“Is he okay?” I asked.
“No, he’s dead,” Lloyd said to me. “Know what I mean?”
Lloyd looked me directly in the eye and a chill ran down my spine, which was half to do with Nico and half to do with Lloyd’s preternaturally blue eyes. Match those peepers with his black hair and 6’4” lithe body, and he was every bit of a vampire who just happened to have a tan.
Carlos and Lloyd brought Nico down to a cabin, while one of the deck crew called ahead to Bocas Town Marina to say that we’d need an ambulance to drive us less than half a mile to the hospital.
“I suppose we should tell Walter,” Lloyd dryly said, clinically looking over the body. “I’m not this kind of doctor, I suppose, but I’d say massive coronary. Drowning?” He tenderly touched Nico’s face. “Good night, dear friend.”
We abstained from speech, as drunken revelers stomped around above us. Carlos paced and let us know that we’d need to give the ambulance driver cash when we arrived, as soon as someone could find him. The driver also had a cab that went to Bluff Beach and back, where sometimes he’d spend the day if business was slow. It was unclear whether the vehicle was technically an ambulance at all.
“Of course it is,” Carlos said with a bad poker face.
“Lexie,” I heard Olivia sing from the top of the stairs. “We need you! Migs has a very particular concept for this photo—”
“Can you come down here, Olivia?” I meekly asked.
“Migs has a concept for disembarking very artfully, taking photos while,” she continued, walking into the room and laying eyes upon the corpse. “This is not happening. God damn, this is not happening. What happened? Is he okay?”
Lloyd lit a cigarette.
Of course he did.
“I’m not that kind of doctor,” he said for the second time, stopping when Walter walked into the room.
Walter appeared not to believe what he saw; his dear friend laying still on the bed.
Olivia looked wildly around the room.
The boat docked at the key side and I heard footsteps as our partygoers disembarked above us. Carlos had his crew tempting people away from the ship, making the masses forget that they hadn’t moved on to a second snorkeling spot.
Walter sat silent, head in his hands, elbows on his knees. Olivia, Carlos, and Lloyd heatedly discussed what would happen next. The room went silent when the next thing that Olivia said was, “Let’s keep this quiet until we know what happened. I want to have all the information before we tell the guests.”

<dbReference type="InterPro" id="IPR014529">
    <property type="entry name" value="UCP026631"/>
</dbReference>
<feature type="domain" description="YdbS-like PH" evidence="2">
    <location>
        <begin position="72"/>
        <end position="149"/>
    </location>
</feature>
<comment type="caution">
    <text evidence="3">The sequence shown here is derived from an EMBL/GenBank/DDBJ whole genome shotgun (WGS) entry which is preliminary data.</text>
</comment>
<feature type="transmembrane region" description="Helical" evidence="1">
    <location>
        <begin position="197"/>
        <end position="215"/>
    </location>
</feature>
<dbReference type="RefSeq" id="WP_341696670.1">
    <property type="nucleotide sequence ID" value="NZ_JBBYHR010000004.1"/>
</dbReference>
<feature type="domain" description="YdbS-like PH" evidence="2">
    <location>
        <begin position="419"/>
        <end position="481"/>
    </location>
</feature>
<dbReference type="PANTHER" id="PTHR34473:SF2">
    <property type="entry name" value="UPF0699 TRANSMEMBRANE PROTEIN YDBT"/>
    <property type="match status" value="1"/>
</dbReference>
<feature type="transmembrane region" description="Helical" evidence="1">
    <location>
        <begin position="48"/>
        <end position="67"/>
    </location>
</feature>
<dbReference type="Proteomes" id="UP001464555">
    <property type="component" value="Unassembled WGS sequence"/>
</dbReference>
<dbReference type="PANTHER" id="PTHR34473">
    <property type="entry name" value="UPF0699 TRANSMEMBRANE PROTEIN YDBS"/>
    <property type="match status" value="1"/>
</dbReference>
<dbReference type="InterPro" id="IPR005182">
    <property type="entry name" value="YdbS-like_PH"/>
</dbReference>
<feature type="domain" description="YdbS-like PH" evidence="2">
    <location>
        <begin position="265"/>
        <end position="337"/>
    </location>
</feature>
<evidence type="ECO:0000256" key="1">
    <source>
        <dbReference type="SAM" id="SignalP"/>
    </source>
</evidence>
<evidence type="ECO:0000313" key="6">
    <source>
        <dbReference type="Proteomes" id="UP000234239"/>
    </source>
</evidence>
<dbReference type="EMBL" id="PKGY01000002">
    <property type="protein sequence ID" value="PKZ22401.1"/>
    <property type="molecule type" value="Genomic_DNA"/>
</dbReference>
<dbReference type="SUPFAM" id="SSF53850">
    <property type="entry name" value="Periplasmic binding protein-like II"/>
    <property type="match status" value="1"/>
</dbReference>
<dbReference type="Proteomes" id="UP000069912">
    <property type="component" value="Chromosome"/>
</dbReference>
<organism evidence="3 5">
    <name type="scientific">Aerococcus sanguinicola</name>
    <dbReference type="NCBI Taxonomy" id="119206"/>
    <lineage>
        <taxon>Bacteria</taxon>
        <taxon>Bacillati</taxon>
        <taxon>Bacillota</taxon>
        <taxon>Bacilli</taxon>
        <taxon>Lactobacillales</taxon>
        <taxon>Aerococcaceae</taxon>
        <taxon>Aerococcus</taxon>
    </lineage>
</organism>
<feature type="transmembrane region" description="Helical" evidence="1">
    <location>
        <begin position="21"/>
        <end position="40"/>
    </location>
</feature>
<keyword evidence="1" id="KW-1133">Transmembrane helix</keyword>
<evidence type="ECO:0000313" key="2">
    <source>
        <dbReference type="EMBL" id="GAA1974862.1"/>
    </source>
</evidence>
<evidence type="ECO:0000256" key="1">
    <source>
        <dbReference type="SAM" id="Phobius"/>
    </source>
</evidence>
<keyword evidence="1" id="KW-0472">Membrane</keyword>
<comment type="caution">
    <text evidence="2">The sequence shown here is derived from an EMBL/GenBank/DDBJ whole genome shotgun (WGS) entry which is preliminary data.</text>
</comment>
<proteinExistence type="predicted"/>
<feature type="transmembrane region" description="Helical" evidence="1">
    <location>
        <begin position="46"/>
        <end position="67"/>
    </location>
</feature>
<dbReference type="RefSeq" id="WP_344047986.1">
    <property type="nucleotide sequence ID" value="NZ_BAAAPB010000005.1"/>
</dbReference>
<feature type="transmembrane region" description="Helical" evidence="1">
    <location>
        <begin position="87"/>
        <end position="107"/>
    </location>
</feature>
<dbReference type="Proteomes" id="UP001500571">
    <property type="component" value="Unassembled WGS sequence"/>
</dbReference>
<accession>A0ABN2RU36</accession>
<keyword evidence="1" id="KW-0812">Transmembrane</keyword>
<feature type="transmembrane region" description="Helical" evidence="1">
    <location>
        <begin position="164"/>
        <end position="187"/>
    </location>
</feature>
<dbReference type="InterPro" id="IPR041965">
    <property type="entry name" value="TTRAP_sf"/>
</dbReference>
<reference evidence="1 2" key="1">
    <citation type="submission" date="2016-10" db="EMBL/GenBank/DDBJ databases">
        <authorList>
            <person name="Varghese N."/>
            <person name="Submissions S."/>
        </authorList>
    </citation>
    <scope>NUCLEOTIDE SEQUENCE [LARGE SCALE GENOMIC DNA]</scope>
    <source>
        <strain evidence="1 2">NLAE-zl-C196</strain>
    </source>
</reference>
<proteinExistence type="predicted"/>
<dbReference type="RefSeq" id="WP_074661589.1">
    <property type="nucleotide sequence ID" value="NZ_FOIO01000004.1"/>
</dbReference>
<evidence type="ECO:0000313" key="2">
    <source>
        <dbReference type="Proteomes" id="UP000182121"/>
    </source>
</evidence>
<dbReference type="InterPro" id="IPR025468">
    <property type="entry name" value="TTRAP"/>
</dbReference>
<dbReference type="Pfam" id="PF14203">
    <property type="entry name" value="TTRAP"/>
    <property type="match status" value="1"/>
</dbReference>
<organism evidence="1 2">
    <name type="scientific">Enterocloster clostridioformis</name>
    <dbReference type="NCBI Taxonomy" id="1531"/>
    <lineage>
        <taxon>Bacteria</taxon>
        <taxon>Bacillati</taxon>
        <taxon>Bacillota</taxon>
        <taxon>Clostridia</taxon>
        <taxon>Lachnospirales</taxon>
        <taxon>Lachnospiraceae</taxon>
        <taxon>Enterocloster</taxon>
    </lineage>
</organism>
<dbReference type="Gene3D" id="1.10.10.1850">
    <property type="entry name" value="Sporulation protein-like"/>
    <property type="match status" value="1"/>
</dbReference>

Oh no. She’s up to something.
When the group started talking again, Lloyd nodded and motioned towards Carlos and said, “Just let the captain there tell them there was an unfortunate snorkeling incident. I get it, Olivia. Ducks in a row and all that.”
“I’m not saying snorkeling incident,” Carlos chided. “I’ve got insurance to worry about. Unfortunate snorkeling incident? What’s wrong with you?”
“You want a list?” Lloyd calmly asked.
How could you fault a man for being crazy when he so casually owned it?
Did they have a point? I suppose that it might have been wise to wait until it was clear what had happened. Lloyd looked at her, in what I can only describe as clinical bemusement, and gifted her with enough rope to hang herself. He abruptly offered to remove himself from the boat and treat the remaining guests to a late afternoon cocktail at the Pickled Parrot, five minutes across the bay on Isla Carenero.
Walter made a b-line for the bathroom, hand clasped over his mouth.
Lloyd ran his hand through his thick dark hair as he put his sunglasses on, lighting another cigarette, smirking at everyone remaining through his dark lenses.
He handed me a wad of cash for whatever corrupt local might need it and left, turning back to cynically say to Olivia, “I’m so very sorry for your loss.”